Joaquin Miller

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Joaquin Miller
Joaquin Miller - Brady-Handy.jpg
Miller circa 1870-1880
Born Cincinnatus Heine Miller
(1837-09-08)September 8, 1837
Union County, Indiana
Died February 17, 1913(1913-02-17) (aged 75)
Oakland, California

Cincinnatus Heine Miller[1] /ˌsɪnsɨˈntəs ˈhnə ˈmɪlər/ (September 8, 1837 – February 17, 1913), better known by his pen name Joaquin Miller /ˌhwɑːˈkn/, was a colorful American poet and frontiersman. He is nicknamed the "Poet of the Sierras" after the Sierra Nevada, about which he wrote in his Songs of the Sierras (1871).

Life[edit]

Early years and family[edit]

Joaquin Miller's parents were Hulings Miller and Margaret (née Witt), who married January 3, 1836, in Union County, Indiana.[2] Their second son, Cincinnatus Hiner Miller, was born about 1839 near Liberty, Indiana.[3][4] For unknown reasons, Miller later claimed his birth date was November 10, 1841.[5] He said he was born in Millersville, Indiana, a town he claimed was founded by his father, while on a wagon heading west.[6] Besides adopting the pen name "Joaquin," he later changed his middle name from Hiner to Heine to evoke the German poet Heinrich Heine.[7]

While Miller was a young boy, probably between 1850 and 1852,[8] his family moved to Oregon and settled in the Willamette Valley, establishing a farm in what would become Lane County.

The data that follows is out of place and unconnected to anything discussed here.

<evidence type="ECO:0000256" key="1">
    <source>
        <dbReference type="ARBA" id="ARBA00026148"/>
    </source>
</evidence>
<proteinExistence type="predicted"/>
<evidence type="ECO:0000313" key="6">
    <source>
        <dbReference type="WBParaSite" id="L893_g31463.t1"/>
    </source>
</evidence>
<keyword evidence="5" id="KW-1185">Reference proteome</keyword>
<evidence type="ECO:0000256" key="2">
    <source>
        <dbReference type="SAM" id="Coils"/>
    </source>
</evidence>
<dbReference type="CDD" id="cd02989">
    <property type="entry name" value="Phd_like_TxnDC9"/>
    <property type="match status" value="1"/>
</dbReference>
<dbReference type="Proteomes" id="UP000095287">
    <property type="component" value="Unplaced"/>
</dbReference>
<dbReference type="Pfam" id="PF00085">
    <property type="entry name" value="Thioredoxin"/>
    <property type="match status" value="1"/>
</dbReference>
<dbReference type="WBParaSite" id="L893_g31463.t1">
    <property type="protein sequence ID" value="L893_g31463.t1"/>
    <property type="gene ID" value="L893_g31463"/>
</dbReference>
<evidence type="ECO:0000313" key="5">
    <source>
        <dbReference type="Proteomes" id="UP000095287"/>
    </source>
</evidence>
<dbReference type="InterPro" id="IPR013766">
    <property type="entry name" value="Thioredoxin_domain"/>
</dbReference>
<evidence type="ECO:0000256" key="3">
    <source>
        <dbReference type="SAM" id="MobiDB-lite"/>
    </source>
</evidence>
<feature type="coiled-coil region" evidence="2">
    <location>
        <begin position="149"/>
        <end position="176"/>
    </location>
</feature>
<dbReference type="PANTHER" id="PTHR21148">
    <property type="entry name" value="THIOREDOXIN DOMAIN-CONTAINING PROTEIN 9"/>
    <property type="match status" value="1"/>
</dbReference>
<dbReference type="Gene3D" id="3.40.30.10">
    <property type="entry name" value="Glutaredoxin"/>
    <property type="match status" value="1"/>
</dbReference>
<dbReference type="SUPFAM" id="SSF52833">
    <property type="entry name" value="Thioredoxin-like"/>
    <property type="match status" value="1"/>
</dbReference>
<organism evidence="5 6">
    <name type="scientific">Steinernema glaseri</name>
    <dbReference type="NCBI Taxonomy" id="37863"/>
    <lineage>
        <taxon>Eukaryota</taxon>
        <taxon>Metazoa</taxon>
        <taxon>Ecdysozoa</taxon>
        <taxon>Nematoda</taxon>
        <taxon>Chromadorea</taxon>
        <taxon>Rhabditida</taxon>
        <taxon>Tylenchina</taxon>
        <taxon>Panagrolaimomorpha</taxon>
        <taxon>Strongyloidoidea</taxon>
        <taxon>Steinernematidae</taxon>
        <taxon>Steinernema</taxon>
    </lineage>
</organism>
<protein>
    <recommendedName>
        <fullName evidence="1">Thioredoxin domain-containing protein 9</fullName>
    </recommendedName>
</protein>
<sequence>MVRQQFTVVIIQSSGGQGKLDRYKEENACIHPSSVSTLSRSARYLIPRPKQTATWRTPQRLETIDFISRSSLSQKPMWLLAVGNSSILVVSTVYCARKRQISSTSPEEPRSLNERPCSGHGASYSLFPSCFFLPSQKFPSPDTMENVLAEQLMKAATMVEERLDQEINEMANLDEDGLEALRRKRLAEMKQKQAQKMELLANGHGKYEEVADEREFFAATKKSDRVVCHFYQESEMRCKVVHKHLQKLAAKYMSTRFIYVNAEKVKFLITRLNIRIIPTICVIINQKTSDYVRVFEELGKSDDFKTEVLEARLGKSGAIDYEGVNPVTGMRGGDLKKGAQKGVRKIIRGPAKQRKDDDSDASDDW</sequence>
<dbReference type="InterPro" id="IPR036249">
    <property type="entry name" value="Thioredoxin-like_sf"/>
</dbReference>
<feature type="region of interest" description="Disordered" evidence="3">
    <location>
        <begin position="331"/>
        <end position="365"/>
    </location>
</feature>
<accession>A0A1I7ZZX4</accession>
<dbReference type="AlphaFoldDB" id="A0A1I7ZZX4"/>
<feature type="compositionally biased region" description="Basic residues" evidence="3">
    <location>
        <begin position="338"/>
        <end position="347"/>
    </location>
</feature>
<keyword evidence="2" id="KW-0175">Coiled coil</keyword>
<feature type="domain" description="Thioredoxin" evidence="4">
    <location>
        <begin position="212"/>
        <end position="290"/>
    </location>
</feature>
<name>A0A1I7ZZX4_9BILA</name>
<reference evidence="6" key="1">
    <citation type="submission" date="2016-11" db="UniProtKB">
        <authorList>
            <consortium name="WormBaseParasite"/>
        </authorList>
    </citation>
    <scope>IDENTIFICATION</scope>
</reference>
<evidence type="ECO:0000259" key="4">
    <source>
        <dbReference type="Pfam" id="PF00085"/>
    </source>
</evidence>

As a young man, he moved to northern California during the California Gold Rush years, and had a variety of adventures, including spending a year living in a Native American village, and being wounded in a battle with Native Americans. A number of his popular works, Life Amongst the Modocs,[9] An Elk Hunt,[10] and The Battle of Castle Crags, draw on these experiences. He was wounded in the cheek and neck with an arrow during this latter battle, recuperating at the Gold Rush-era mining town of Portuguese Flat.

Wanderings and early writings[edit]

He accompanied William Walker on the latter's 1855 filibustering expedition to Nicaragua.[11][12] In the spring of 1857, Miller took part in an expedition against the Pit River Tribe after they killed a white man on Pit River.[13] Years later, he claimed that he had sided with the Native Americans and was run out of town for it.[14] He was widely rumored to have married an Indian woman, possibly a Wintu princess who nursed him back to health after he was wounded by Modocs, and to have fathered with her a daughter named Cali-Shasta, or "Lily of the Shasta."[15] Although Miller soon left the area to pursue other adventures, in the 1870s he sought out Cali-Shasta, then in her teens, and took her to San Francisco to be educated by his friend Ina Coolbrith.[16] Contemporaries believed that Miller's "Indian wife" was the woman later kidnapped by Modocs and held in captivity for some years until rescued by a man named Jim Brock (whom she married), but when "Amanda Brock" died in 1909, Miller denied news reports describing his supposed romance with her. He credited her with saving his life, but said she had always been a platonic friend.[17][18]